Here’s where some confusion began. Three of the starters were fine. The snails were minus shells, but they were floating in plenty of garlic butter for dredging. However, the soup that came to the table wasn’t onion but the potage du jour. Almost immediately, our server, who may well have been the proprietor, realized the mistake and hurried to make it right. But when the replacement arrived, the haste showed in the pallid cheese topping — less time under the broiler than the otherwise satisfying soup deserved.
Two of us selected the special poisson du jour, wild yellowtail with diced tomato, potato, onion and Provencal herbs. The third chose chicken breast in a creamy dijonnaise sauce. Most meats come with diner’s choice of orange, bordelaise, dijonnaise, black pepper or blue cheese sauces. And the last picked beef filet with a combination of black pepper and blue cheese.
Again, there was confusion. The fish we were delivered was sole amandine. We decided not to mention it, but the server noticed and insisted on an exchange. We’re glad, since the presentation was more colorful and the yellowtail delectable. Meanwhile, the meat dishes met with complete satisfaction. One of the high points of the meal was that each platter included a hefty square of classic patates au gratin (scalloped), made with I never want to know how much butter and cream.
To finish, we ordered profiteroles, tarte tatin, madeleine en charlotte, with sour cream, strawberry marmalade, whipped cream and fresh strawberries, and the dessert du jour, described as a French cake with chocolate chips, to be served with chocolate sauce and whipped cream.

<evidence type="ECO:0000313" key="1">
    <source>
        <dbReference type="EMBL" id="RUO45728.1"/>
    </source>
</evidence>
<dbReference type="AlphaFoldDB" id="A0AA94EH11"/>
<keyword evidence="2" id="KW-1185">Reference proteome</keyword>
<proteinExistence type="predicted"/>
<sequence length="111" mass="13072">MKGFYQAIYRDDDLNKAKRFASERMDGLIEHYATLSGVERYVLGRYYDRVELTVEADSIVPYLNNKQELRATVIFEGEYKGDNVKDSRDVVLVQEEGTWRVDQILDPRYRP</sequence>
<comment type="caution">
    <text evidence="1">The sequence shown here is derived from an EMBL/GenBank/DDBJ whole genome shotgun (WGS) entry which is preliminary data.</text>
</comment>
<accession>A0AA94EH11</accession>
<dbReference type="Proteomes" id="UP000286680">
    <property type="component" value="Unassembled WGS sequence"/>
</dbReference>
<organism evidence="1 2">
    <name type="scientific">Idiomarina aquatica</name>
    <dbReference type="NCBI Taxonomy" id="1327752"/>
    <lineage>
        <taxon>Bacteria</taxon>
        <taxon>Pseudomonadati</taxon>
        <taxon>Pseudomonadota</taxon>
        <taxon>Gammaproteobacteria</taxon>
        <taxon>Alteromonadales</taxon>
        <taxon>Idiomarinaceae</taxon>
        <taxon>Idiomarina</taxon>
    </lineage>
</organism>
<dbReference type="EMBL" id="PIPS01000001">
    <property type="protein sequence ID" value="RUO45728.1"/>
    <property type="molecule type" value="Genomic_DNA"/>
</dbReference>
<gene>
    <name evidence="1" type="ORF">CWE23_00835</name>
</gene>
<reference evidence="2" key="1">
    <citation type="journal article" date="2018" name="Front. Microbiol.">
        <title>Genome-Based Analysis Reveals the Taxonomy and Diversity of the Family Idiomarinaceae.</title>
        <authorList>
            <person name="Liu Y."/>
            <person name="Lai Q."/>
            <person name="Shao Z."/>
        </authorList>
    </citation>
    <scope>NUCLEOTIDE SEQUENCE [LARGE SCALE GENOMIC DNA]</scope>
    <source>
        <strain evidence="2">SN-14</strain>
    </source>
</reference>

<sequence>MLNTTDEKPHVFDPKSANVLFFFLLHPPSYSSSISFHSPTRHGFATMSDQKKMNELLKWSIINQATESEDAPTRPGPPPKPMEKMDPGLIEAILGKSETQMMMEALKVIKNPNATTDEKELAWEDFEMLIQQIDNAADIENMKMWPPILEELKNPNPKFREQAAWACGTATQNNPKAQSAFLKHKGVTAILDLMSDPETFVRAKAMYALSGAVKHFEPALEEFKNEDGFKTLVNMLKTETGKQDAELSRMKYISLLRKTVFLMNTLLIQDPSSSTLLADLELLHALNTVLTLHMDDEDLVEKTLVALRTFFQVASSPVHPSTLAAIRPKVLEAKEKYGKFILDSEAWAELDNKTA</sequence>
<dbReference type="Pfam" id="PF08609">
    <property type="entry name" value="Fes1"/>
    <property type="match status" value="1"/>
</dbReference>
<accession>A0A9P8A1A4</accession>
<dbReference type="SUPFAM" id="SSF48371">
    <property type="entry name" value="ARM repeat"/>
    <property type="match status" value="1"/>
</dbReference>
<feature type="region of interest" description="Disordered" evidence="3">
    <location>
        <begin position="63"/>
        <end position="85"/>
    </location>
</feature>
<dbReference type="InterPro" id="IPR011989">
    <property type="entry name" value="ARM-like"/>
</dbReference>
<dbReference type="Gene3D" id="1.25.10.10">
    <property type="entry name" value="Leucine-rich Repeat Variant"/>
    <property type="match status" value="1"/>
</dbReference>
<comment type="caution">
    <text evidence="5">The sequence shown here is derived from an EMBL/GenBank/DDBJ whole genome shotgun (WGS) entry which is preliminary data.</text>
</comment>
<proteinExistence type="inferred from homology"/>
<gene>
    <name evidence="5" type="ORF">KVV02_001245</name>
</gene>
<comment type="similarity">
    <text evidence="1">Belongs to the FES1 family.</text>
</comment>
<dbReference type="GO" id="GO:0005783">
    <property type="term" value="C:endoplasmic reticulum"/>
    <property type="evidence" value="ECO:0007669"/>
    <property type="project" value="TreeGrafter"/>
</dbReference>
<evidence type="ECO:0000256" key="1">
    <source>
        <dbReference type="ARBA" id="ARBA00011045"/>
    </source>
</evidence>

Once again, there was a small glitch. The cake had no chocolate sauce. And the tart was less than fabulous (I consider myself a connoisseur since I order it every chance I get), served lukewarm with too little of the caramel which should result from sugar syrup and butter. The winner was the madeleine. If Proust had sampled it, he might never have had to reminisce about those of his youth.
When our bill arrived, it suffered from the same confusion as the service. Instead of a simple addition of four prix-fixe meals a la carte with a surcharge for the snails and the extra costs of beverages, we got a complicated cost for each item, minus a deduction. The figures didn’t quite add up, but the difference was tiny, so we didn’t quibble.
None of this will keep me from returning. As a matter of fact, Café Massilia’s breakfast and brunch menus include enticing crepes and real French toast — baguette slices dipped in a cinnamon-scented milk and egg bath, seared, baked, topped with banana and apple slices, drizzled with maple syrup and dusted with powdered sugar.
Speaking of Proust, it sounds like my long “recherche du pain perdu” may finally be over.
110 E. Lemon Ave., Monrovia
Beer and wine/
After 25 years of serving as both a staff writer and a freelance restaurant columnist, I’m calling it quits. Prolonged health problems, with diet limitations, have called me out.
I feel pride in having worked for a fine newspaper in a famous city. But now to write only about food that tastes like it comes off a tray in a ward is out of the question.
However, writing with high style, Erica Wayne, a colleague with whom I have shared the column for many years, should keep on tickling interest in dining out in Pasadena.
I have plans to convalesce at my home in Eagle Rock, although I hear that Barely Living Gardens has a pool.
Thanks for your time,